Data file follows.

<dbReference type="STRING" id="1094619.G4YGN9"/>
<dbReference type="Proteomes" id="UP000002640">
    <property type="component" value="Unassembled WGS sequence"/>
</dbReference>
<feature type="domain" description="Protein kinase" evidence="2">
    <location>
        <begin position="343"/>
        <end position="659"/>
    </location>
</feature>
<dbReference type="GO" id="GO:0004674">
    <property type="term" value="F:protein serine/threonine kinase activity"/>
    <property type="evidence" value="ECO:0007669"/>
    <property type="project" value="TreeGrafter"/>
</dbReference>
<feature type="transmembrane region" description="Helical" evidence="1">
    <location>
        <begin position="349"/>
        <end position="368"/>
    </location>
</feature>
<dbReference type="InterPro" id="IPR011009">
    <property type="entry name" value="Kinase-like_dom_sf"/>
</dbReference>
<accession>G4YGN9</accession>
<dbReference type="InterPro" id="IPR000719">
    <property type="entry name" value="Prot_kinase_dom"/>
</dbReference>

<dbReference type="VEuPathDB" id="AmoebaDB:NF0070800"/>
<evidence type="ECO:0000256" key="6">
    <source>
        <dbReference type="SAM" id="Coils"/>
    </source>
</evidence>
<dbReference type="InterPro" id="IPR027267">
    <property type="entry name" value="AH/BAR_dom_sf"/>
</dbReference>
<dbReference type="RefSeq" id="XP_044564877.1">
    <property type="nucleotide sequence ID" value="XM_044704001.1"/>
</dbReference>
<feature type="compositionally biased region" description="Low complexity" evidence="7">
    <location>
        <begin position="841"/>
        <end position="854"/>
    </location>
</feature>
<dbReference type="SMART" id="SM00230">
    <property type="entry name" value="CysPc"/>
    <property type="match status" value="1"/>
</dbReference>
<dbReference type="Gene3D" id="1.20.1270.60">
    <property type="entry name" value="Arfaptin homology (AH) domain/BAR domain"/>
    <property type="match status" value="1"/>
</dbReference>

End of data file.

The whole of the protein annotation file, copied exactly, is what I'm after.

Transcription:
<dbReference type="STRING" id="1094619.G4YGN9"/>
<dbReference type="Proteomes" id="UP000002640">
    <property type="component" value="Unassembled WGS sequence"/>
</dbReference>
<feature type="domain" description="Protein kinase" evidence="2">
    <location>
        <begin position="343"/>
        <end position="659"/>
    </location>
</feature>
<dbReference type="GO" id="GO:0004674">
    <property type="term" value="F:protein serine/threonine kinase activity"/>
    <property type="evidence" value="ECO:0007669"/>
    <property type="project" value="TreeGrafter"/>
</dbReference>
<feature type="transmembrane region" description="Helical" evidence="1">
    <location>
        <begin position="349"/>
        <end position="368"/>
    </location>
</feature>
<dbReference type="InterPro" id="IPR011009">
    <property type="entry name" value="Kinase-like_dom_sf"/>
</dbReference>
<accession>G4YGN9</accession>
<dbReference type="InterPro" id="IPR000719">
    <property type="entry name" value="Prot_kinase_dom"/>
</dbReference>

<dbReference type="VEuPathDB" id="AmoebaDB:NF0070800"/>
<evidence type="ECO:0000256" key="6">
    <source>
        <dbReference type="SAM" id="Coils"/>
    </source>
</evidence>
<dbReference type="InterPro" id="IPR027267">
    <property type="entry name" value="AH/BAR_dom_sf"/>
</dbReference>
<dbReference type="RefSeq" id="XP_044564877.1">
    <property type="nucleotide sequence ID" value="XM_044704001.1"/>
</dbReference>
<feature type="compositionally biased region" description="Low complexity" evidence="7">
    <location>
        <begin position="841"/>
        <end position="854"/>
    </location>
</feature>
<dbReference type="SMART" id="SM00230">
    <property type="entry name" value="CysPc"/>
    <property type="match status" value="1"/>
</dbReference>
<dbReference type="Gene3D" id="1.20.1270.60">
    <property type="entry name" value="Arfaptin homology (AH) domain/BAR domain"/>
    <property type="match status" value="1"/>
</dbReference>